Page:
A blog detailing our collection of Peter Powell kites, and chronicling our flying of these kites. Plus a bit of PP kite history thrown in. Our collection to date can be seen here. I am keen to expand the collection, so if you have an old Peter Powell kite, whether made in the UK or the US, gathering dust and looking for a new home, why not get in touch? Depending on the kite (does it bring something new or different to my collection?), its condition (is it flyable? how much TLC does it need?), and the price you ask (+ shipping if from outside the UK), we may well be able to do a deal.

Tuesday, 13 June 2017

A wee restoration project ...

If I'm basically given an old Peter Powell kite, needing some TLC to get it flying again, I'm not going to say 'no' and condemn the kite to the dustbin, am I?

Here's the kite in question: a ripstop Mk II:


Sail is faded, quite a bit actually, but is generally in pretty good nick; no rips or tears. Cross spreaders are missing, and the spine is broken in two. When I said 'some TLC', I actually mean 'quite a bit' ...

Now it so happens that last year I was given a complete fibreglass frame, and since then, I've acquired some more spars and bits and pieces. Plenty to get this faded orange Mk II back in the air again; watch this space!

Sunday, 11 June 2017

Jamaica

So far, I've only been able to get my hands on three kites from the Caribbean Kite Company: a single Cayman in the older chevron colour pattern, and a pair of Caymans in the later colour pattern. But the company also produced a wide range of dual-line deltas, and even a quad-liner.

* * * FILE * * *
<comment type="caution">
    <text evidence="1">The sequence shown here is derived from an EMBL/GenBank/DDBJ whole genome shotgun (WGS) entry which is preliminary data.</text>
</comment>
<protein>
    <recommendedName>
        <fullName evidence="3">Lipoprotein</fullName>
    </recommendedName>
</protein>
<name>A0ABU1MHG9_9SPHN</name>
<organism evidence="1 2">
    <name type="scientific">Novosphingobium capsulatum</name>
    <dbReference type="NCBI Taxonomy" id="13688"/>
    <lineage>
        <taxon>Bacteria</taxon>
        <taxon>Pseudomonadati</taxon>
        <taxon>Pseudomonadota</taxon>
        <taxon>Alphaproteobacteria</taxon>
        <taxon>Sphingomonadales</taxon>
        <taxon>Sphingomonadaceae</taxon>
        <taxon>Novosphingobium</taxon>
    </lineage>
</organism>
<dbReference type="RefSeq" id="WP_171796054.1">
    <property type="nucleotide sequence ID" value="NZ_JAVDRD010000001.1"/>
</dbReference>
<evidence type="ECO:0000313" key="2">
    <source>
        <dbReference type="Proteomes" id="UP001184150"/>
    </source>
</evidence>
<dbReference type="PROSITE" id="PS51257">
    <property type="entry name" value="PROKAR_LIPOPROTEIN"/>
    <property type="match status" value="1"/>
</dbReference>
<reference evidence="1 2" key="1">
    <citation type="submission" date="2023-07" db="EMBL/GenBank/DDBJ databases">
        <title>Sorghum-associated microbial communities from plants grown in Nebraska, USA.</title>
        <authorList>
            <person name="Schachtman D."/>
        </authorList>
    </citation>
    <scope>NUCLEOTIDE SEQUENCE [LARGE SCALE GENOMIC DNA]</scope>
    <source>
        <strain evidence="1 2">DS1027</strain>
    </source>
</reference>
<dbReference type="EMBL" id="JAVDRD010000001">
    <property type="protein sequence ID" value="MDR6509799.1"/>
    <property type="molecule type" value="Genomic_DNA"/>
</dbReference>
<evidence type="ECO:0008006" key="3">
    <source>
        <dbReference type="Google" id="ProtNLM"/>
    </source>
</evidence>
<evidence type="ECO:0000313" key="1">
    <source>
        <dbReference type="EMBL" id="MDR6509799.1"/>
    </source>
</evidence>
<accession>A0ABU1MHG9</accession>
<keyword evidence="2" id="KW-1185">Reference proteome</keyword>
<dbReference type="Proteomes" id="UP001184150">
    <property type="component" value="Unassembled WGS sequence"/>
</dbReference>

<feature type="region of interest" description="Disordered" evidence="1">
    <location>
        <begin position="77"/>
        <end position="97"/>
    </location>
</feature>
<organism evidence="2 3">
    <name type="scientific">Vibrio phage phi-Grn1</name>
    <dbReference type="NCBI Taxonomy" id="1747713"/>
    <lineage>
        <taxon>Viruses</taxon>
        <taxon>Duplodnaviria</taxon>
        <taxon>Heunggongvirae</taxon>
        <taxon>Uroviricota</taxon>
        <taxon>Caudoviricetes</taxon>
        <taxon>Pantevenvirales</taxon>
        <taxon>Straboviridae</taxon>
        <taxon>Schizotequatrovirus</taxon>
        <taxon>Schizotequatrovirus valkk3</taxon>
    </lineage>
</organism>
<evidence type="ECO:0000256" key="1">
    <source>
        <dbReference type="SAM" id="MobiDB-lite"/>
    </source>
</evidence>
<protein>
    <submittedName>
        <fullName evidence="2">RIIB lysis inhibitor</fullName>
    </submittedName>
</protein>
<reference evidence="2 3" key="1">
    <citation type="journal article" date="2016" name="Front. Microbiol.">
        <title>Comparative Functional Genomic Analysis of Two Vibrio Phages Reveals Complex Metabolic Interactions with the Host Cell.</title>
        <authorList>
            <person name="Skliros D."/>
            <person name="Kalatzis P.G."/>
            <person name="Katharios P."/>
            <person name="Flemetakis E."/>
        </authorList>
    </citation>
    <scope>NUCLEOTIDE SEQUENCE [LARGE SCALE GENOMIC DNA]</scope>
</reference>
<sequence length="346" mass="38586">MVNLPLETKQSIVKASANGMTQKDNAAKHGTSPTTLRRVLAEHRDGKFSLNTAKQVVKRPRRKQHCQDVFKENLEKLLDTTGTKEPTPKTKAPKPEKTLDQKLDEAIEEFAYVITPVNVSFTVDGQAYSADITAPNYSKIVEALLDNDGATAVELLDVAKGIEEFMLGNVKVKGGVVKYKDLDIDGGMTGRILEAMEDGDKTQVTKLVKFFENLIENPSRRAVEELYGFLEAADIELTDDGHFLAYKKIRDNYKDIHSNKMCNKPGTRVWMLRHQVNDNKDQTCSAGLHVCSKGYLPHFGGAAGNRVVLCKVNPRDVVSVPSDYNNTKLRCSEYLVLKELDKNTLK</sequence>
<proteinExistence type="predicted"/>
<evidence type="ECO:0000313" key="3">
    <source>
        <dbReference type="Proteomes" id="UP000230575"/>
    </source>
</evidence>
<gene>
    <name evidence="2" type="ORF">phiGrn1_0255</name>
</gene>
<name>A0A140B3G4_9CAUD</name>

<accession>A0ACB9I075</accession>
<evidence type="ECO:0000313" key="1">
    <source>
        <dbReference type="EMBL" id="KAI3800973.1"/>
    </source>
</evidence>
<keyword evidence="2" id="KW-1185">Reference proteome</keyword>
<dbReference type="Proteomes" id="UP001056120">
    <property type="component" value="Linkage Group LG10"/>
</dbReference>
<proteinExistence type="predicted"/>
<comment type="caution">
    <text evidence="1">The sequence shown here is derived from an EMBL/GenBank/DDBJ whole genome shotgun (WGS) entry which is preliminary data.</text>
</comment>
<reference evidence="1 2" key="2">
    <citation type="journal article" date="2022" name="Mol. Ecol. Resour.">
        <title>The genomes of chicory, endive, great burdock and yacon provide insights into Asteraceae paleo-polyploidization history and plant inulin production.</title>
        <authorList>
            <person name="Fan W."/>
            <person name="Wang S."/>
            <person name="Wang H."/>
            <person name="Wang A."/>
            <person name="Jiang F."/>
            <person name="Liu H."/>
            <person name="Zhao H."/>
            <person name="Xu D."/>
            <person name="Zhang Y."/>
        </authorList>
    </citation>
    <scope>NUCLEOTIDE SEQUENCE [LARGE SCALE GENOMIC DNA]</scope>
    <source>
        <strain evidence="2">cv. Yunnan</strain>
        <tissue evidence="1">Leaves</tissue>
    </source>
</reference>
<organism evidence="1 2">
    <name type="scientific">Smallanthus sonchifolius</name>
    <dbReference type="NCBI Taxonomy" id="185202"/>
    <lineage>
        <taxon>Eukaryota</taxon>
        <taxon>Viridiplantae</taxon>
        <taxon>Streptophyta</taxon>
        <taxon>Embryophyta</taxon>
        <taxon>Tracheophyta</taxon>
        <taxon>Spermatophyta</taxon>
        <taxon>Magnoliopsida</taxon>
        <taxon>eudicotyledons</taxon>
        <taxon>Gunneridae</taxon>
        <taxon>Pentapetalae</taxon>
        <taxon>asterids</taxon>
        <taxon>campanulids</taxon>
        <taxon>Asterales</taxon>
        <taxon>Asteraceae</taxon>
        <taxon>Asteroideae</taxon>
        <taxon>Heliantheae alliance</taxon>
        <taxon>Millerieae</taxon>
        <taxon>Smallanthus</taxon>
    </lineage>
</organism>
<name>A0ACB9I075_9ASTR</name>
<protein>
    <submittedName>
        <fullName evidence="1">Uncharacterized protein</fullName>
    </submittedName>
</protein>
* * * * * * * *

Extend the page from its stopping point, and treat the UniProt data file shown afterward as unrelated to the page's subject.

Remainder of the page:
Thanks to eBay-US (and a friendly fellow kite flyer who was willing to bid for the kite on my behalf, and ship it to the UK), I've now been able to add the first dual-line delta from the Caribbean Kite Company to my Peter Powell Kites collection: a Jamaica (virtually all their kite models were named after Caribbean islands).


The Jamaica is a relatively small kite: wing span of 1.63m. It has a fibreglass frame and is also quite flat. That flatness really influences its flight behaviour.


The kite needs a decent breeze putting pressure in the sail all the time; it doesn't like the edge of the wind window. Jamaica also tends to oversteer quite a bit. But even though it is not much more than a glorified beach kite, I did manage to axel it! Just about, but still ...


The self-proclaimed ambition of the Caribbean Kite Company was to produce kites of the highest quality, to be the benchmark for top-end sports kites. This Jamaica certainly doesn't tick that box, but it may well have been aimed at the lower end of the market, with the larger models targeting that top-end. Guess I'll find out once I get my hands on them, won't I?